The Coping Power Program (CPP) is a cognitive-based intervention delivered to aggressive children and their parents during the children’s transition to middle school. The program aims to increase competence, study skills, social skills, and self-control in aggressive children as well as to improve parental involvement in their child’s education.
Target Population and Program Components
The program has a component aimed at the parents of children in intervention classrooms. The child component of CPP lasts 16 months and includes 22 fifth grade sessions and 12 sixth grade sessions. The parent component is administered over 16 sessions, which provides the parents with instruction on parenting skills, including rule setting, appropriate punishment, stress management, and family communication.
The parent component concentrates on parenting and stress-management skills, while the child component involves the use of school-based focus groups and emphasizes anger management and social problem–solving skills. Parents also meet with CPP staff to help them understand and prepare for future adolescence-related and general education issues, and to give them the tools necessary for a smooth transition to middle school.
The Coping Power Program is a multicomponent intervention based heavily on cognitive–behavioral therapy, which emphasizes increasing and exercising parenting skills and the child’s social skills. The child component of CPP draws from anger management programs that concentrate on decision-making, attributions, and peer pressure.
8 to 13
The Coping Power Program (CPP) was initially developed in the United States; the studies reporting outcome effects after one year (studies 1 and 2) both showed promising, although sometimes inconsistent, effects particularly in study 2. However, an evaluation 5 years after the beginning of the intervention in the Netherlands (study 3) showed no effects, although the study did include a smaller sample size. While the preponderance of evidence suggests promising outcomes, there were some inconsistent findings, which should be considered prior to implementation.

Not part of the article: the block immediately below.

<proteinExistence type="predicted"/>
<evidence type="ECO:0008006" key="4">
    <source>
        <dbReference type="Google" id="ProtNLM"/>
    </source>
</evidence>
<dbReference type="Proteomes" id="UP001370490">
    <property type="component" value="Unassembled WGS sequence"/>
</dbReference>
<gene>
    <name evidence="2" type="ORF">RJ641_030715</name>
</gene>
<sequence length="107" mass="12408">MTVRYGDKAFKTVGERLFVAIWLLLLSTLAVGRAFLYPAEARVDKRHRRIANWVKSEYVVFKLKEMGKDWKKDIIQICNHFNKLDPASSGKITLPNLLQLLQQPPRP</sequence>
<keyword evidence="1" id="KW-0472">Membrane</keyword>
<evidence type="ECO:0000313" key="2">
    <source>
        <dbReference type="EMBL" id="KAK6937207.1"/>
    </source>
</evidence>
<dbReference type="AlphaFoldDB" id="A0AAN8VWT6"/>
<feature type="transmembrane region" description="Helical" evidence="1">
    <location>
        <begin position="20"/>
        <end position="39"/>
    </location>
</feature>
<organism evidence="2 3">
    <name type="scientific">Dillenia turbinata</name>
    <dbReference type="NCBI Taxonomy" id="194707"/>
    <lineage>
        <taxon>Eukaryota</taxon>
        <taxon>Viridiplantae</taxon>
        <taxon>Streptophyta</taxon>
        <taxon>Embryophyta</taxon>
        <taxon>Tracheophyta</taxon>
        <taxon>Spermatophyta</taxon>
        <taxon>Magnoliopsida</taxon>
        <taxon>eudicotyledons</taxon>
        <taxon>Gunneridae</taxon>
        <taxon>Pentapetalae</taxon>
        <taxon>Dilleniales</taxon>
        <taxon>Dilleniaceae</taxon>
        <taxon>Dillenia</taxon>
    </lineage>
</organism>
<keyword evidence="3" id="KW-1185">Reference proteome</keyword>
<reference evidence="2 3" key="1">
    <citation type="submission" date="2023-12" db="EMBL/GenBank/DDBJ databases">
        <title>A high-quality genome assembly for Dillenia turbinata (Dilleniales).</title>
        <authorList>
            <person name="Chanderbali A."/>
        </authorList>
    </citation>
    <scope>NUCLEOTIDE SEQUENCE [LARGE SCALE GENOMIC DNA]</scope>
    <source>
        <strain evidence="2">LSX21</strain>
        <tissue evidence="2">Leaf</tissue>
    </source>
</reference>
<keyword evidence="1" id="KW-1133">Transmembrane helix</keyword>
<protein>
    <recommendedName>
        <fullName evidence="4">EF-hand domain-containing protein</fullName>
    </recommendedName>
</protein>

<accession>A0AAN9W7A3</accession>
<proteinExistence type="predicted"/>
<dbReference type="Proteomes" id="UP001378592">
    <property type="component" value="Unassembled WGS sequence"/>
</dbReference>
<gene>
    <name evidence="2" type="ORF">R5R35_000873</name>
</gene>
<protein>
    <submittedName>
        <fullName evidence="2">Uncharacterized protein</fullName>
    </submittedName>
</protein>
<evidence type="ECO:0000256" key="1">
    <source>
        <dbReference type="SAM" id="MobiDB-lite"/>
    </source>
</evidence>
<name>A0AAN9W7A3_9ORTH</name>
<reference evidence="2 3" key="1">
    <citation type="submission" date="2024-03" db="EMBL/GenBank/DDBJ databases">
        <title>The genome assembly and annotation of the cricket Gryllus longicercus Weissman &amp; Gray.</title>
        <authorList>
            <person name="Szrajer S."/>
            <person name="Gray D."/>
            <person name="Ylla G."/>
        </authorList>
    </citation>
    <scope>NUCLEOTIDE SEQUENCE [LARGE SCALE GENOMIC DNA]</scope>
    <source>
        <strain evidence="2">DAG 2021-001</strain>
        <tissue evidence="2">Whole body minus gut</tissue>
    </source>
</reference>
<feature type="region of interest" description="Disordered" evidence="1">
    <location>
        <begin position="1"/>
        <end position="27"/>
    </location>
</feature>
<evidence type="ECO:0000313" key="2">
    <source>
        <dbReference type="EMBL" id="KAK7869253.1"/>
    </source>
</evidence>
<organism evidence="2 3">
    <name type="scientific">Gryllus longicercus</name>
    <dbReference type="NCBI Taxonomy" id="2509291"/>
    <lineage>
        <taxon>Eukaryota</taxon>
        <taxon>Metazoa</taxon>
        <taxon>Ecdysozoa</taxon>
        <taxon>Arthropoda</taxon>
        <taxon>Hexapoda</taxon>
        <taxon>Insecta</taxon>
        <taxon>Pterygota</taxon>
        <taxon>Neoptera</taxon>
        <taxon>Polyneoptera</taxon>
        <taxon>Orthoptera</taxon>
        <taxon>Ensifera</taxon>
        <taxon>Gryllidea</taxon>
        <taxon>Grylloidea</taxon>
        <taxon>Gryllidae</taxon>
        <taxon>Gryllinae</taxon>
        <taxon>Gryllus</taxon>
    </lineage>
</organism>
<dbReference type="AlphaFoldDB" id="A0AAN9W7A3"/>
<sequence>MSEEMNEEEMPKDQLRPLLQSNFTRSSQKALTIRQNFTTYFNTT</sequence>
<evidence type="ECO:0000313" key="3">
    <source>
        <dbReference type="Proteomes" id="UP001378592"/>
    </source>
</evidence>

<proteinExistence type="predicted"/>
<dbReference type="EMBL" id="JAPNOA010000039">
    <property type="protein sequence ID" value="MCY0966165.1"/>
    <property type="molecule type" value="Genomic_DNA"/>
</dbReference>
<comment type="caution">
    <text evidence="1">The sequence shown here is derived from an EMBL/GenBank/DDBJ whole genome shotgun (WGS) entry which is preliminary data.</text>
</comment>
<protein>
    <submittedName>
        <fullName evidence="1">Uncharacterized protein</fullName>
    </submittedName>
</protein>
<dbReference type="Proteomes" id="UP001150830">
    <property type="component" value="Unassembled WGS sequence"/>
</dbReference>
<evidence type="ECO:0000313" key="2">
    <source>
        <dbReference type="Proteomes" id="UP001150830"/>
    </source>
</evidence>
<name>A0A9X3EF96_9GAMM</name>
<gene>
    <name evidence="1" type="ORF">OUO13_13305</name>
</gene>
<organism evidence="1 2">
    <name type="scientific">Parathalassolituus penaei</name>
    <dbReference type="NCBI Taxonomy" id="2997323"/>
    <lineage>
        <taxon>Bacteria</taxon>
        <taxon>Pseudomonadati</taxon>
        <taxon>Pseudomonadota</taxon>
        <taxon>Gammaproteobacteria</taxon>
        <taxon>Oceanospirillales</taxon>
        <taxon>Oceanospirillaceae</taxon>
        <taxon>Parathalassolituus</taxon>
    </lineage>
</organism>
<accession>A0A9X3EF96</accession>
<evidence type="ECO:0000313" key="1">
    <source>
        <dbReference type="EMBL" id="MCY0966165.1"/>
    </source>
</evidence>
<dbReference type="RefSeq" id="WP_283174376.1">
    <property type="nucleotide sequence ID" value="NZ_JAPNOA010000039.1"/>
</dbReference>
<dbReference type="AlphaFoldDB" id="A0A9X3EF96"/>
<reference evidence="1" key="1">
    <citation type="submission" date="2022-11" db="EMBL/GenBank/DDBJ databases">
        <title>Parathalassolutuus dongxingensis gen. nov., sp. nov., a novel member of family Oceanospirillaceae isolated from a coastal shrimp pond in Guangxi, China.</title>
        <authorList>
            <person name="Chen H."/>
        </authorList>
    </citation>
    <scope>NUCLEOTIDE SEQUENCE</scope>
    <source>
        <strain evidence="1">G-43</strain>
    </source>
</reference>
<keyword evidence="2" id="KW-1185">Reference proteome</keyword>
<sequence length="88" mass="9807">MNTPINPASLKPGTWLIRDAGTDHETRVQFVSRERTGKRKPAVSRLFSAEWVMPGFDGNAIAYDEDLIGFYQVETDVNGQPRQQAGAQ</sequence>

Lochman and Wells (2003) found that the CPP groups had significantly lower scores of self-reported delinquency when compared with the control condition.
Overall the treatment group had significantly lower self-reported substance use than the control group. In particular the authors note that older and moderate-risk children in the treatment group report significantly lower substance use than the control group. However, there was no significant difference between younger high-risk treatment children and the control group.
The treatment group significantly improved their aggressive behavior in school scores as reported by the teacher compared with the control group. This result was seen across treatment conditions.
Lochman and Wells (2004) found that there were no significant differences between the experimental and control groups on measures of overt delinquency (minor assault, felony assault, robbery). However, the experimental group had significant lower covert delinquency (minor theft, felony theft, fraud, destruction of property) than the control group.
The boys in the experimental group had significantly lower substance use scores than the control group on the parent measure scale. Using the child self-report measure, however, there were no significant differences.
The experimental group had significantly better teacher ratings of aggressive behavior than the control group.
Zonnevylle–Bender and colleagues (2007) found that there were no significant differences between treatment and control groups on the delinquency scale.
The treatment group had significantly lower lifetime use of marijuana, compared with the control group, with 13 percent of the treatment group and 35 percent of the control group reporting having lifetime marijuana use. However, there were no significant differences between groups on usage within the last month.
There were no significant differences between treatment and control groups in lifetime or past-month alcohol use.
The treatment group had significantly lower use of cigarettes in the last month, compared with the control group, with 17 percent of the treatment and 42 percent of the control group reporting cigarette smoking in the last month. There were, however, no significant differences on lifetime use of cigarettes.
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